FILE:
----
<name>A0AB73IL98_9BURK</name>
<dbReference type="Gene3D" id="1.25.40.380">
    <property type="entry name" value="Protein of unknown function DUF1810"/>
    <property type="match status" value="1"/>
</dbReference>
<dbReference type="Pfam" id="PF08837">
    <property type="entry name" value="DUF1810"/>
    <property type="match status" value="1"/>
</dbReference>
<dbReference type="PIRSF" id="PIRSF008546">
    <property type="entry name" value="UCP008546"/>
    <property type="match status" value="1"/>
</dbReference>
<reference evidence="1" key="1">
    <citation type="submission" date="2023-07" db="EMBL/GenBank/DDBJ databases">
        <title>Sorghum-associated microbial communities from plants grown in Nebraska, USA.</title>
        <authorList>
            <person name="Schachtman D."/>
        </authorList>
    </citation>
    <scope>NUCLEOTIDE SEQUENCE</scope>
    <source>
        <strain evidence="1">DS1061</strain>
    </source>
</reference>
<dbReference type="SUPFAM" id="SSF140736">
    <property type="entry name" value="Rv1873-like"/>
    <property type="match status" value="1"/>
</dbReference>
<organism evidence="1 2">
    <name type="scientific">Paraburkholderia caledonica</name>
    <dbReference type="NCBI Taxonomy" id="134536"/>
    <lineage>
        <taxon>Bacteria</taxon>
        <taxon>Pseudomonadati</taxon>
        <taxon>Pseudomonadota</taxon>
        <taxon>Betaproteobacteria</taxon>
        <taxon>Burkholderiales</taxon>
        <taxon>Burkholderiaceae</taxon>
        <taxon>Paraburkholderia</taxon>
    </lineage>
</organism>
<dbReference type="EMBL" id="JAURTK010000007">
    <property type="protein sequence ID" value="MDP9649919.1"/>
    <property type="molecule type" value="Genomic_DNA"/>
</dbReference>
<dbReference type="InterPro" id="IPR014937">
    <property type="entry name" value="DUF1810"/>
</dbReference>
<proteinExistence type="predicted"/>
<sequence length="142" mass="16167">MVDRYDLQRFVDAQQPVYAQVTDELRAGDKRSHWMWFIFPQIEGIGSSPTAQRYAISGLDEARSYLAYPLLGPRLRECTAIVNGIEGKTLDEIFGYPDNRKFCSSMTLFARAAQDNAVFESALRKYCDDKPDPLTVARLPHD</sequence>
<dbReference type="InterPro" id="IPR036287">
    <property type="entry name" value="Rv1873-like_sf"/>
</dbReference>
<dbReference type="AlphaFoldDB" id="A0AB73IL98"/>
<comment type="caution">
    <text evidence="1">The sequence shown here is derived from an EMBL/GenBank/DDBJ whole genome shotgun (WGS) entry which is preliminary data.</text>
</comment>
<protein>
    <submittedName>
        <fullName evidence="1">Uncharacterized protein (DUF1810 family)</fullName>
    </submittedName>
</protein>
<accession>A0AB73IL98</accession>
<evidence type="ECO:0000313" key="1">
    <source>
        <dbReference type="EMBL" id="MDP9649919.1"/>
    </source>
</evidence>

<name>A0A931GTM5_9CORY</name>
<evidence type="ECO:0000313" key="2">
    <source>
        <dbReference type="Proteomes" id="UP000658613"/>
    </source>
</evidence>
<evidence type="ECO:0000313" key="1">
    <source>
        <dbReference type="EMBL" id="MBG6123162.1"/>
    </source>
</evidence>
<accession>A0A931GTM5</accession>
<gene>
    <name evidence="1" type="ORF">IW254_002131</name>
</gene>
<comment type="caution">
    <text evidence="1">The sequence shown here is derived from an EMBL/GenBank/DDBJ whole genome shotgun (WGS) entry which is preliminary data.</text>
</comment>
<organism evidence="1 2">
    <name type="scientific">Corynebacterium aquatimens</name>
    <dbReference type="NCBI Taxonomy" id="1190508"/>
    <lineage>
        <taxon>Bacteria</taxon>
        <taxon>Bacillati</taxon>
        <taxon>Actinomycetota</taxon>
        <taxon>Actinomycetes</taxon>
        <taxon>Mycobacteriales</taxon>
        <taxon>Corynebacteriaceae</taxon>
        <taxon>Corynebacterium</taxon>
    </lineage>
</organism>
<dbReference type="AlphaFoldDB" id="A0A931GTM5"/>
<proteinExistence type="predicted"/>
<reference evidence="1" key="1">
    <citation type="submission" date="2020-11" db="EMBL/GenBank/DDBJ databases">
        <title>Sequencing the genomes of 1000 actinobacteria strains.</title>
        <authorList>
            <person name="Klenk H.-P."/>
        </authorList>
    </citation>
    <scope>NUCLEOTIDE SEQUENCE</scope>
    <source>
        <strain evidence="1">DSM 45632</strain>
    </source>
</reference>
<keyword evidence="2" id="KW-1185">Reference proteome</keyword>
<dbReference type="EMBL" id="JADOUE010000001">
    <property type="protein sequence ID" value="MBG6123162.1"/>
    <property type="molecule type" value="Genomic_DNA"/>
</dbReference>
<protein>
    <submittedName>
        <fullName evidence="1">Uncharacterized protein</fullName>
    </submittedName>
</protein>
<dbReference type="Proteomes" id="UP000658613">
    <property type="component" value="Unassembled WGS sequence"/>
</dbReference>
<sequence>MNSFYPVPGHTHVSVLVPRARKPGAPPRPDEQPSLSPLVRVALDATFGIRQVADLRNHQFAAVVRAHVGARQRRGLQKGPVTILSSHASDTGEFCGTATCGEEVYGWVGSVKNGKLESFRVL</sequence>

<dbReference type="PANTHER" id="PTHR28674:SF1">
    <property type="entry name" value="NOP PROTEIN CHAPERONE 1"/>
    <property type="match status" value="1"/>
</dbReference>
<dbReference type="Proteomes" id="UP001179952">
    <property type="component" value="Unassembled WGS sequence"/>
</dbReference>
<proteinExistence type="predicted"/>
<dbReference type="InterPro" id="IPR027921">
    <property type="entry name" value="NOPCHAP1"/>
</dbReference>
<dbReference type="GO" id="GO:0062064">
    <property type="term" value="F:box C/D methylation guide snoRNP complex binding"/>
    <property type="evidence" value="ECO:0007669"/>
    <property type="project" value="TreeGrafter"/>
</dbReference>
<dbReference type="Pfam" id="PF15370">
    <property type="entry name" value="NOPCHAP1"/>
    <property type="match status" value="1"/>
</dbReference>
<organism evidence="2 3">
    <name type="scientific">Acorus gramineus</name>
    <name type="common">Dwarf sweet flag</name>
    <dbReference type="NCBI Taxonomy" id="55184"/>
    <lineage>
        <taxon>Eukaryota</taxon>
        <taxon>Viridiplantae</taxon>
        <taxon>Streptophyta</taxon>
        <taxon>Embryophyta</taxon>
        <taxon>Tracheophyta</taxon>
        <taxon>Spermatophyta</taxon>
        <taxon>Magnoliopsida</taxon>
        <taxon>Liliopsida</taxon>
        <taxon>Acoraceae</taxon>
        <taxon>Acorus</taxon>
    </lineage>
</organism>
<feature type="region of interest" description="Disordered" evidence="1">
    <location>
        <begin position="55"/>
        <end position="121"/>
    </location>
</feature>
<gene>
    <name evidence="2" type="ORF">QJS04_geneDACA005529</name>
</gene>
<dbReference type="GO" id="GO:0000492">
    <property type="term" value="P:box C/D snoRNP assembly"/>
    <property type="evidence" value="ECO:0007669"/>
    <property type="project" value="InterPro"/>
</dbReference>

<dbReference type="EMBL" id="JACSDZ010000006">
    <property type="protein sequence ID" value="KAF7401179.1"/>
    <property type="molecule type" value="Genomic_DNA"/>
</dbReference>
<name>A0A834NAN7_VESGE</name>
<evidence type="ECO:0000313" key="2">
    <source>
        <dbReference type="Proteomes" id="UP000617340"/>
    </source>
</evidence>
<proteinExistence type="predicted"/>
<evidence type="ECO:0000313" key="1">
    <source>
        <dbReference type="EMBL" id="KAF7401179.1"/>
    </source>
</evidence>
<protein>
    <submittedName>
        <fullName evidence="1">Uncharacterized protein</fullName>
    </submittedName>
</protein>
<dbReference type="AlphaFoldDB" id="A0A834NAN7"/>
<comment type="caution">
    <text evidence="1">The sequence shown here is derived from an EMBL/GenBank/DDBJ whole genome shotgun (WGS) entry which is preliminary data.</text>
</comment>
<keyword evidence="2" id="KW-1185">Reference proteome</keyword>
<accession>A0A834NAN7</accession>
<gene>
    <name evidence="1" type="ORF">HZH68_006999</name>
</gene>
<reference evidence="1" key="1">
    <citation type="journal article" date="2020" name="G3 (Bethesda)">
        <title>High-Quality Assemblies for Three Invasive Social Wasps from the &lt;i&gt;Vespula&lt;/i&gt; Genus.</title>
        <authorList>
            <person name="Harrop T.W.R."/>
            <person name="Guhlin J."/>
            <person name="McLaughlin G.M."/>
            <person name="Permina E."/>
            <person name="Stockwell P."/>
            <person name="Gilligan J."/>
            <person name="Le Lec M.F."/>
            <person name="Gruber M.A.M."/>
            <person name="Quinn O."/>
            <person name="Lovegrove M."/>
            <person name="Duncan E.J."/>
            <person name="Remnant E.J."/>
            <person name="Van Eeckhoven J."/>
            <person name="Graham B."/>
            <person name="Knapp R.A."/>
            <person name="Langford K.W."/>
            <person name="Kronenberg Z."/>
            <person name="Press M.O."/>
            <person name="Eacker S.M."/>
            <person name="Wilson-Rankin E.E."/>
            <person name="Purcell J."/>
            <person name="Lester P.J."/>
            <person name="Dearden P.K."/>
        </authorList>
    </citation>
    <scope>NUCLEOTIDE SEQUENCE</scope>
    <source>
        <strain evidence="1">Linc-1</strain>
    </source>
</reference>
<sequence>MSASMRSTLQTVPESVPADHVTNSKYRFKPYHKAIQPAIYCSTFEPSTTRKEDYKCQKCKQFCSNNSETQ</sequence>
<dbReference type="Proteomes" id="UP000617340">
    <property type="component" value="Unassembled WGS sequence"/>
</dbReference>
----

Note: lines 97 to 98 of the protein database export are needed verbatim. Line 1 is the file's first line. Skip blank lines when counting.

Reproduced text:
        <taxon>Corynebacteriaceae</taxon>
        <taxon>Corynebacterium</taxon>